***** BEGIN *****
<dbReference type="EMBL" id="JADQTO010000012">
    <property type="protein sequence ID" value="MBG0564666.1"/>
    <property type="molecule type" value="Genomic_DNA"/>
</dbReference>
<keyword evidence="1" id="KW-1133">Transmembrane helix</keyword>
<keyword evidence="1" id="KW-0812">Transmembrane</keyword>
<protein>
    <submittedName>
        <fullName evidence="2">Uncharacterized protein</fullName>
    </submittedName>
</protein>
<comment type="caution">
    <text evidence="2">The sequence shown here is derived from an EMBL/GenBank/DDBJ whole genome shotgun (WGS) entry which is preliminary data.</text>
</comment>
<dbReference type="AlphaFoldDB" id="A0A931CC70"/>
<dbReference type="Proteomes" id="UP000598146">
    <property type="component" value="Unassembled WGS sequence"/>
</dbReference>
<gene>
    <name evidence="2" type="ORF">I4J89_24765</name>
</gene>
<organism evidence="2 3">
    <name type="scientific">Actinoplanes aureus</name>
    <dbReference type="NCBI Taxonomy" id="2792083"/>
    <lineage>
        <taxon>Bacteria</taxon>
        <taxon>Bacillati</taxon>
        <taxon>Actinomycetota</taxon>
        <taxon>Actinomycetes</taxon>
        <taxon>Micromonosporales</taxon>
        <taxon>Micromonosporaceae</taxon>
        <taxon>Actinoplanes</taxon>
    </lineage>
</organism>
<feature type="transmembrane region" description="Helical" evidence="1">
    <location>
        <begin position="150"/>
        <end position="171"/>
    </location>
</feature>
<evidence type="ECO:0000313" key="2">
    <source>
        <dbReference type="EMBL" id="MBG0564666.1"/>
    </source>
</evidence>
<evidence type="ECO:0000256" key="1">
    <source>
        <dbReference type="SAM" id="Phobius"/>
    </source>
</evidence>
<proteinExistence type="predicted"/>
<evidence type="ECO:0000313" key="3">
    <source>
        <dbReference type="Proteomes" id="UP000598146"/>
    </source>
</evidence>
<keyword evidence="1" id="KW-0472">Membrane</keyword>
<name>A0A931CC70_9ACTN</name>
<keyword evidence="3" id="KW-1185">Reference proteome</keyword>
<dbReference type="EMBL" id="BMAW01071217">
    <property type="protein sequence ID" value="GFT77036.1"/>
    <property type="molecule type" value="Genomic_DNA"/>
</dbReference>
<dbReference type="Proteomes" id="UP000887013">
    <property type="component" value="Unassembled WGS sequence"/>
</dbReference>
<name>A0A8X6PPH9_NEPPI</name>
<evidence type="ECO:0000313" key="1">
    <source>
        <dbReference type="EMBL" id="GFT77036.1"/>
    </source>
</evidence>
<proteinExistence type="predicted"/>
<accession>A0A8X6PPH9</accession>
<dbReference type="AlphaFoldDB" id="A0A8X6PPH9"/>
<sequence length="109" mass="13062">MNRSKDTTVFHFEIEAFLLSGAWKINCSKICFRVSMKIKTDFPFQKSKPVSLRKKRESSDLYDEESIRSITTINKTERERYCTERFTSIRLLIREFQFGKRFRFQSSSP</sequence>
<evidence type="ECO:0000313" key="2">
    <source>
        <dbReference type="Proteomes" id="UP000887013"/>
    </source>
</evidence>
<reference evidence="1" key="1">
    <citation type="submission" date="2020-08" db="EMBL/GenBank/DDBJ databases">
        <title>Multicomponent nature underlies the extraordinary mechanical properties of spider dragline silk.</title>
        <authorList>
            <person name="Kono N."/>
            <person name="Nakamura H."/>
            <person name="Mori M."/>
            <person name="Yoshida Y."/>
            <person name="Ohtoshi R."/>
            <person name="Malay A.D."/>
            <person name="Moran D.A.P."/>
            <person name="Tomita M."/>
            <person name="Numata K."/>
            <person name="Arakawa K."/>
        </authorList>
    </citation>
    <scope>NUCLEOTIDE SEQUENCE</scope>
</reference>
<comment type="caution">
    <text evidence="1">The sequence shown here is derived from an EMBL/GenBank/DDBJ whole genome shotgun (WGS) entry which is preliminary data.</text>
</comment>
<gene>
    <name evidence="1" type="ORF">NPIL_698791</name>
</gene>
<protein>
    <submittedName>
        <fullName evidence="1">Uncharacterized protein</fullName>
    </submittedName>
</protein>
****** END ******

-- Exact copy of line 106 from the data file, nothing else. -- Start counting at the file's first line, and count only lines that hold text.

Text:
<protein>